Bette Agba And Fulani Invasion In History BY JUSTINE UDIE

In Breaking News, Columnists, Opinion

By CrossRiverWatch Admin

The emergence of attacks by the Fulani Nomads is not strange to me and should not be to the Bette, Igede, and Ukel (Bekwara) people of both Cross River and the Tiv communities in Benue State.

An attempt to trace the origin, exodus and settlement of the Bette Agba kindred as part of the Bantoid immigrants from Central Africa through the Benue through to Ukwel Akpi and Ulanga to present location; has at a point been juxtaposed with a story with which its ethnographic characters has clear resemblance with the nomadic and guerrilla visits of the Fulanis.

However, reasons for early migration of the Bette AGBA people has different factions which academics and historians e.g Dewhurst (1931); Undiandeye (1976); and Udie (2011) have made concerted effort to elucidate.

In my book ‘Ipong Nation 2011’, different views of the reasons for ancient migration are documented and one of the stories has it that Bette people are a fraction of the Bantoid early immigrant from the Central African region. It was at Ukwel Ulanga (Mount Ulanga) that Bette brothers started separating living – Adie Utim Unwaundor; at the heat of an invasion which occurred between 1800 – 1820.

This attack is described as IGENYI INVASION. Dewhurst primarily illuminates the documentary by describing the invasion as a raid by “red men very possibly the Fulanis, riding on horses who were identified as IGENYI and encamped at Obudu hills.”

He further describes their action as “a great disaster” on the ancient Bette people.

Nonetheless, Ulanga Mountain appears to be very far from any Fulani settlement as most people may argue using geographical proximity between the present Northern/North Central Nigerian Fulani (suspected to be Igenyi) and Southern Bette people. But it is being contended that the Fulanis have never been a permanent settler from time immemorial. Whereas the Bette Agba people occupies the northern fringes of Cross River and shares common boundary with Benue Tiv communities; the description of the IGENYI as a “powerful red people” describes light skin people, “riding on horses” and attacking settlements using guerrilla engagement model. This appears to suitably typify Fulani culture and Fulani invasion which the present day “herdsmen” attackers shares a close resemblance.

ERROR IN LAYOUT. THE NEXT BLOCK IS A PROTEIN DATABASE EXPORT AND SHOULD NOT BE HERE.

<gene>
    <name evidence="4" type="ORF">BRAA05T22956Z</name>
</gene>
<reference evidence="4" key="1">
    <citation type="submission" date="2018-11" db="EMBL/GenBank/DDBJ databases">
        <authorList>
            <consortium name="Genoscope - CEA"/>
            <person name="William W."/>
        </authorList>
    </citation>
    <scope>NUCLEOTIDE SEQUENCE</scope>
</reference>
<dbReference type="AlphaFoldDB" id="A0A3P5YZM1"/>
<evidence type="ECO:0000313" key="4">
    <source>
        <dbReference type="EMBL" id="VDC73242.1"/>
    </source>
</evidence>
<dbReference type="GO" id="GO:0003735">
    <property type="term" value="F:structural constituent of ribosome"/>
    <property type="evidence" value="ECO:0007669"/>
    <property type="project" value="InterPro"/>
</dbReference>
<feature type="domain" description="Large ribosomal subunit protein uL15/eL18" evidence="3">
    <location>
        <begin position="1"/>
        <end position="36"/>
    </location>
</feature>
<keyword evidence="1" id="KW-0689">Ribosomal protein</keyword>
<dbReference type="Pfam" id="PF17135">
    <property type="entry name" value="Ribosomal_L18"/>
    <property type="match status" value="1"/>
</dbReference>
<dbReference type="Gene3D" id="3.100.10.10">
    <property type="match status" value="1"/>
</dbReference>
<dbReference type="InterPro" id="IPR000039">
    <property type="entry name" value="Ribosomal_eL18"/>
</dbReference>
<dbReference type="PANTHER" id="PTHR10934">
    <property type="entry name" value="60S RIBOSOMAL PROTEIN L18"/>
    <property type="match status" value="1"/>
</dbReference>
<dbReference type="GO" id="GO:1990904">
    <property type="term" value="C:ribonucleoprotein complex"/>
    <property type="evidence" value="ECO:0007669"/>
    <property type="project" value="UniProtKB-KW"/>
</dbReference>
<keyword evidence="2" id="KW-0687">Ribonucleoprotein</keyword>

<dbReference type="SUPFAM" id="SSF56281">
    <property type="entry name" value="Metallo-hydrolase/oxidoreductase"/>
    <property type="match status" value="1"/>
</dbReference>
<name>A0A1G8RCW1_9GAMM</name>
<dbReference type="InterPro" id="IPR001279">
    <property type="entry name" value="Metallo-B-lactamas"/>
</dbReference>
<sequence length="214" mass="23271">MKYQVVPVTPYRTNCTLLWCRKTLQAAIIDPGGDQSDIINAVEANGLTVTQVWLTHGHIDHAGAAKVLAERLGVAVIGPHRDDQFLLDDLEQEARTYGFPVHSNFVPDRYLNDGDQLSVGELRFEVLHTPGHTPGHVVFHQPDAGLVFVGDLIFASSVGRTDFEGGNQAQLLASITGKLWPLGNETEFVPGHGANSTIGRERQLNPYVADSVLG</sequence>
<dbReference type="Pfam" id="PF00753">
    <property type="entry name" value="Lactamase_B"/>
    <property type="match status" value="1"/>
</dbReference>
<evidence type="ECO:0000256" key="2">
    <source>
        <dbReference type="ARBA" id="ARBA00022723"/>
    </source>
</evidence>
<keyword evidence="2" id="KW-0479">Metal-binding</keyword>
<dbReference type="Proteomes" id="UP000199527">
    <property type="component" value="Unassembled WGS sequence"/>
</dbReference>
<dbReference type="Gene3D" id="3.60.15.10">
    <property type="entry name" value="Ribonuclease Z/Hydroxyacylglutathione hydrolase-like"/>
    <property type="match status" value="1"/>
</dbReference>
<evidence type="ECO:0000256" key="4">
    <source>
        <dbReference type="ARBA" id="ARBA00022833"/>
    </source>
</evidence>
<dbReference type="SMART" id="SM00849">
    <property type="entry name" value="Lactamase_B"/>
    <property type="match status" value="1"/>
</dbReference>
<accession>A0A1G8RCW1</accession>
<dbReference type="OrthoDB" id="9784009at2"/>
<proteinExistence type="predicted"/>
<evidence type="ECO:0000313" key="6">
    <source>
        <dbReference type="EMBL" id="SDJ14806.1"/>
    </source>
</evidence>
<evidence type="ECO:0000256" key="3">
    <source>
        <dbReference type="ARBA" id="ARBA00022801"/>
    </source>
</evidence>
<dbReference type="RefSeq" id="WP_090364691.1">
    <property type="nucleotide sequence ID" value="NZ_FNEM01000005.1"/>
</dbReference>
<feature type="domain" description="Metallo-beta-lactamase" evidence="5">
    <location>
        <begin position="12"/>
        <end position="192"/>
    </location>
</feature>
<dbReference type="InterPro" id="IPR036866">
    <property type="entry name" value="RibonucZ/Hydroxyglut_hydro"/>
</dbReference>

To buttress the authenticity of this invasion, another historian argues that “it would be reasonable to date the IGENYI invasion to not less than 300 years before the 1800AD”. This is because the migration of Bette people and settlement was not affairs of only a few years.

Oko (2001) reduced the seeming exaggeration by arguing that “an artifact from Obudu regarding the IGENYI invasion was collected and carbon dated to about 200 years of the people’s existence before 1900. Could this mean that Fulani invasion of helpless communities dates back to the era between 1500 and 1700AD?

Whatever is the case, I think history has already presented a clue of Fulani invasion though contemporary media has given it a better nomenclature – Fulani Herdsmen.

I will think they are invaders and for whatever reason, they choose to invade communities, the approach is unfortunate but not new. It is only appearing fresh because the colonial masters managed to keep the people together and after all amalgamated Nigeria and true federalism at medieval era seems to have enshrined unity, peace, and freedom among the people.

Sadly as the case may appear, the people should realise themselves and give government urgent support to intensify effort in protecting their lives and property. I will recommend strongly that local communities in Benue and its surrounding should urgently meet and ask questions – WHAT IF? For communities like Obudu, Obanliku, Bekwara, Ogoja, Ikom, etc; “once your neighbour’s house is on fire, the Holy Spirit will not be a fast enough messenger to tell you that you have a kerosene lantern in your parlor.”

NOTE:Opinions expressed in this article are strictly attributable to the author, Justine Udie, and do not represent the opinion of CrossRiverWatch or any other organization the author works for/with.

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